Humanitarian groups have raised only 40 percent of the funds they say they need to support Syrian refugees and internally displaced persons, the United Nations refugee agency said Saturday. While the international community has sent "record amounts" of aid dollars for refugee camps and support programs, aid workers say it's still not enough to match the scale of the rising humanitarian crisis, the Associated Press reported.
Aid agencies requested about $7.4 billion for 2015 to assist Syrians fleeing their country's 4 1/2-year-old civil war. Yet so far, they've received just $2.8 billion, or 38 percent of the total, the U.N. refugee agency told the AP.
The funding shortfall is forcing many aid groups to curtail programs in regional refugee host countries, including Jordan, Lebanon, Turkey, Iraq and Egypt. As conditions in the camps deteriorate and food supplies run low, growing numbers of Syrians are streaming into Europe or even heading home.
"Need has risen so much that even though we are securing record amounts of funding, record amounts of political will and support, nonetheless the [funding] gap has widened," Stephen O'Brien, the U.N. undersecretary-general for humanitarian affairs, told the AP during a tour Saturday of the Zaatari refugee camp, the largest camp in Jordan for Syrian refugees.
More than 4 million Syrians -- about 18 percent of the country's 2013 population -- have fled the country since conflict erupted in 2011. The civil war between President Bashar Assad and rebel groups has expanded to include combatants from the Islamic State group, the terrorist organization formerly known as either ISIS or ISIL.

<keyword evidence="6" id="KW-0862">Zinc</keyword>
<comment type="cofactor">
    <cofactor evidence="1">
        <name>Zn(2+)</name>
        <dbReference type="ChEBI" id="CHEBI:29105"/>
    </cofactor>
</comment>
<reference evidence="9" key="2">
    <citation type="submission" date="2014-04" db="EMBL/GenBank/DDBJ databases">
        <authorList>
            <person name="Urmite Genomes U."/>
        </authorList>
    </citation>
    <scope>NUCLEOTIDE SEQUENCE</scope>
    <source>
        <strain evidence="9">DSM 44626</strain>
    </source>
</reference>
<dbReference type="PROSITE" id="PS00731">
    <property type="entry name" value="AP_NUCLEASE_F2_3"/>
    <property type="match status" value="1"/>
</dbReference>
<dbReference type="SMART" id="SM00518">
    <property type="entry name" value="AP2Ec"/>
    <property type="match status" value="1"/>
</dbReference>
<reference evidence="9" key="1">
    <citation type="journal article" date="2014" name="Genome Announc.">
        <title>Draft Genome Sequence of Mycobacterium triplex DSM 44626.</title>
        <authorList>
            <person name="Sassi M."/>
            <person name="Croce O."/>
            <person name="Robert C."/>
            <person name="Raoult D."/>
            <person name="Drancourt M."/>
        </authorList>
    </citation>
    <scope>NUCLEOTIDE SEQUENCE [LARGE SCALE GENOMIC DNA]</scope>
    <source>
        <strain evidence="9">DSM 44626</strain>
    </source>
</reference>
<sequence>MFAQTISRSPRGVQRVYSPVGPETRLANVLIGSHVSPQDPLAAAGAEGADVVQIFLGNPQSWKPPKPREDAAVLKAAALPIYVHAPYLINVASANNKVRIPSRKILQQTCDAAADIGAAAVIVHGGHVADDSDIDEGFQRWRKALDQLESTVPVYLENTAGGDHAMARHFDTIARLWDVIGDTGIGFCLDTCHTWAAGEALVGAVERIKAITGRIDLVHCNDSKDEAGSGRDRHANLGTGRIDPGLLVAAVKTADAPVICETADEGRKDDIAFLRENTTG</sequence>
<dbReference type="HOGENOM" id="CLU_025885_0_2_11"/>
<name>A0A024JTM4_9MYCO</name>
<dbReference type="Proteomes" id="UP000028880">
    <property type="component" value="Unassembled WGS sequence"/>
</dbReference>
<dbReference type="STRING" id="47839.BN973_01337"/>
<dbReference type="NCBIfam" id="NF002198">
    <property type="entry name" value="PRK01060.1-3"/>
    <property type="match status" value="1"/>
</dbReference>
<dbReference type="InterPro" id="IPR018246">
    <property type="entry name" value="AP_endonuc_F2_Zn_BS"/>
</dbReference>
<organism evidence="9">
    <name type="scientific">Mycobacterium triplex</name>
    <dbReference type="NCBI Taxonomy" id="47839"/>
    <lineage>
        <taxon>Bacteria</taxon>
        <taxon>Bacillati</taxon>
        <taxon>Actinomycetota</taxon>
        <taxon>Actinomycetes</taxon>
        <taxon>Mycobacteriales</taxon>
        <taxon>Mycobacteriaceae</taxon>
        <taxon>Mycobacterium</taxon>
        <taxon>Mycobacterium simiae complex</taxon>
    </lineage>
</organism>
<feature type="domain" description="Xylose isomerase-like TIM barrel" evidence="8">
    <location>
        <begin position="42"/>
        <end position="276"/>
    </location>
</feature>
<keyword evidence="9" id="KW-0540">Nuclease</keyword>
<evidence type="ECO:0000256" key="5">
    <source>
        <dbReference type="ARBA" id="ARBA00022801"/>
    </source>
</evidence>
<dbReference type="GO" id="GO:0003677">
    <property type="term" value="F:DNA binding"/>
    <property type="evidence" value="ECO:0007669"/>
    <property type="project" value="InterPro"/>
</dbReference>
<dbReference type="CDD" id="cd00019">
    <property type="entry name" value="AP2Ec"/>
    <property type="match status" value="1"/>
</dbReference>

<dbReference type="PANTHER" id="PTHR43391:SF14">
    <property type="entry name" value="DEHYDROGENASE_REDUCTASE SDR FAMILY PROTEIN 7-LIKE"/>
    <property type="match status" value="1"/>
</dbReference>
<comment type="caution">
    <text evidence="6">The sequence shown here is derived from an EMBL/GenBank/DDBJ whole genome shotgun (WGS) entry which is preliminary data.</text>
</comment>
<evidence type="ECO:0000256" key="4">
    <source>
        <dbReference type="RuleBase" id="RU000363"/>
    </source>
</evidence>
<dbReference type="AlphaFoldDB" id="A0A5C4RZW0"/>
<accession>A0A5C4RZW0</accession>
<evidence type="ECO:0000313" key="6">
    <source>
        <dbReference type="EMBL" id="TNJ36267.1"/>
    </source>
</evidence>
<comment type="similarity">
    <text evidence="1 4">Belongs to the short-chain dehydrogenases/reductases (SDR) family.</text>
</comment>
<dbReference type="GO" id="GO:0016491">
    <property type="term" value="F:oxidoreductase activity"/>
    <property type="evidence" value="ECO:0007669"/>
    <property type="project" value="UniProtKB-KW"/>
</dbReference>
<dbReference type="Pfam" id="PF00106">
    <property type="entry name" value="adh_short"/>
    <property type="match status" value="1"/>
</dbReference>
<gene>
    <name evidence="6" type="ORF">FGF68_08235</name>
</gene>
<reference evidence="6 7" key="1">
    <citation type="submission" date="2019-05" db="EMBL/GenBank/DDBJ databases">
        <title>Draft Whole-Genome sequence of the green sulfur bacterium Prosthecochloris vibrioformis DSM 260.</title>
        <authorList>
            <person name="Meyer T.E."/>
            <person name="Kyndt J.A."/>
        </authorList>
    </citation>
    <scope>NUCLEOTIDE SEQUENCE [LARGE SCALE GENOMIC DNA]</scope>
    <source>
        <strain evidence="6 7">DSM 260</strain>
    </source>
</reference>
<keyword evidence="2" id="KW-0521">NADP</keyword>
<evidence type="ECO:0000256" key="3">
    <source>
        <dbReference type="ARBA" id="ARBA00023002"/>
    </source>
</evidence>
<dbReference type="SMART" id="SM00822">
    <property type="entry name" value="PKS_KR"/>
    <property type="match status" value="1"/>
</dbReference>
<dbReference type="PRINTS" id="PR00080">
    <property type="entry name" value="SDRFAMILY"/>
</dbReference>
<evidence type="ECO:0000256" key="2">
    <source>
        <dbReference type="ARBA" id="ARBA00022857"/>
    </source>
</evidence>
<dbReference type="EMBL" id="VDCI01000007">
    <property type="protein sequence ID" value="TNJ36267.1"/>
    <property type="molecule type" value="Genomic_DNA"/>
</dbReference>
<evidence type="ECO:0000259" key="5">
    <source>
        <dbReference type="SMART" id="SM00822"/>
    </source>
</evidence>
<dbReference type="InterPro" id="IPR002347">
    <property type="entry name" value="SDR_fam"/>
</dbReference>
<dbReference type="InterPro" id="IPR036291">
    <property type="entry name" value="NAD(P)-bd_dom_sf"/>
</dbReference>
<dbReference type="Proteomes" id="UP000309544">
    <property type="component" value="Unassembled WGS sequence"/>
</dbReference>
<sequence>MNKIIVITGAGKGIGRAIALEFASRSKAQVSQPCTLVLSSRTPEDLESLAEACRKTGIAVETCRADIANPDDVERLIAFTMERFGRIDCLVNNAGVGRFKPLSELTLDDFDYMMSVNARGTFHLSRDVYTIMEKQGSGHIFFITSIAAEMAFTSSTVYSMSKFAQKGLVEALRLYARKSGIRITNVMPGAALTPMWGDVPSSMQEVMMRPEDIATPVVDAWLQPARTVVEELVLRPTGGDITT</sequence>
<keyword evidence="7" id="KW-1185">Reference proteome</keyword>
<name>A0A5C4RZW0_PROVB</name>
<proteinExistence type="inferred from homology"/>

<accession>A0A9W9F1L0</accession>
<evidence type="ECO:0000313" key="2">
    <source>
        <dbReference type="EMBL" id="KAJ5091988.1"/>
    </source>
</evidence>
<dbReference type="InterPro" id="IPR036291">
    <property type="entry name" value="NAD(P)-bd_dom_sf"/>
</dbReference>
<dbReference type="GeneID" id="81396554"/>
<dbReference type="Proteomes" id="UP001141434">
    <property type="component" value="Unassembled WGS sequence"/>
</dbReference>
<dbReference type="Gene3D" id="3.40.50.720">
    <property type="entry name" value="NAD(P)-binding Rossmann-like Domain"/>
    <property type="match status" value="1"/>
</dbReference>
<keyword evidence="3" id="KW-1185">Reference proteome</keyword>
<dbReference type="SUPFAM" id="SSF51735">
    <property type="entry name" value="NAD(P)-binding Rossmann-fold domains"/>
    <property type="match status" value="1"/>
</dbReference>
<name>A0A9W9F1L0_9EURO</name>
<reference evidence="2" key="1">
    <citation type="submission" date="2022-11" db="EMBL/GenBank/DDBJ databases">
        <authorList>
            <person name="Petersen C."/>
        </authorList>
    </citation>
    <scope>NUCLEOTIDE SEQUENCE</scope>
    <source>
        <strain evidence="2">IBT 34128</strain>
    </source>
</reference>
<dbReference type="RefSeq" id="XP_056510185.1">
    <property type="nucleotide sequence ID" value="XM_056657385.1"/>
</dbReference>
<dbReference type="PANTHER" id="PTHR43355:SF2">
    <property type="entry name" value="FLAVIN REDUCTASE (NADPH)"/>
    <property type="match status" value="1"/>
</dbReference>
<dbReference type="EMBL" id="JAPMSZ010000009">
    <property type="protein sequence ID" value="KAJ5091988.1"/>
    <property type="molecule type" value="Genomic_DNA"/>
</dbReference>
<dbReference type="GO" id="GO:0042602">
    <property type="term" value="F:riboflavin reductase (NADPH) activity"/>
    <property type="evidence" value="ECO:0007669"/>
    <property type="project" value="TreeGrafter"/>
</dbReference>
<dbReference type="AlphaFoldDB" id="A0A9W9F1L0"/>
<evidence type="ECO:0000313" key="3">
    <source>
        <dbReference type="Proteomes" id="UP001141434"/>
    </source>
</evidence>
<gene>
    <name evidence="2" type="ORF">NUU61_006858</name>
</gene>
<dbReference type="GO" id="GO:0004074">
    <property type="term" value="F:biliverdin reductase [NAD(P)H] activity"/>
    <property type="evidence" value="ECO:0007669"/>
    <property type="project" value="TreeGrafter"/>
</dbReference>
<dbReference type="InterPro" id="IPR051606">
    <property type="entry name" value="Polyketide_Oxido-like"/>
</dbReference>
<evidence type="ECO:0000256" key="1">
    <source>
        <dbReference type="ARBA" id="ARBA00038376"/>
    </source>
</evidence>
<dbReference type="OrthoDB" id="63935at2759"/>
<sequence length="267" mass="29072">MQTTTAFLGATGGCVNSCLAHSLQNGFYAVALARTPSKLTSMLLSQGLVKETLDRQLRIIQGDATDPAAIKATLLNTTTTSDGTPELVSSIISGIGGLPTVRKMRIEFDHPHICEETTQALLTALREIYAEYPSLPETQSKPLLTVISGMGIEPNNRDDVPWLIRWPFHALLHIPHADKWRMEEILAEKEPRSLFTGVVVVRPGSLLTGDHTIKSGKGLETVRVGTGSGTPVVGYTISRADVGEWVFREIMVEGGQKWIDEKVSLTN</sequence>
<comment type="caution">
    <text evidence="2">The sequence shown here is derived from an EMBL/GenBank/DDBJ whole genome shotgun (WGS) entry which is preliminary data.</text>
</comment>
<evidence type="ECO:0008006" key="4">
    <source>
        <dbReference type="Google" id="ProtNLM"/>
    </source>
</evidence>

Syrians made up the largest group of refugees and migrants who have traveled by sea to Europe so far this year. More than 182,000 Syrians have arrived in Greece and Italy since January, or about 39 percent of the 465,000 people who crossed into Europe via the Mediterranean, the International Organization for Migration found in a recent update.
The European Union said it received 213,000 applications for asylum in the second quarter of this year, a third of which came from Afghans escaping the ongoing war with Taliban rebels and Syrians. The majority of asylum seekers sought to go to Germany, which received 80,000 applications in the same period.
As the influx of Syrian refugees into Europe grows, the number of people staying in regional refugee camps is declining. The population at the Zaatari camp in Jordan has dropped to 79,000 people, down by 2,000, since the beginning of August, Hovig Etyemezian, the U.N. director of the camp, told the AP.
Refugees are growing weary after years of staying in the camps with little expectation their lives will improve, he said. The international community "hasn't woken up yet to the need to assist Jordan, the state institutions and the humanitarian agencies, so we can continue serving the refugees here," he told the news organization.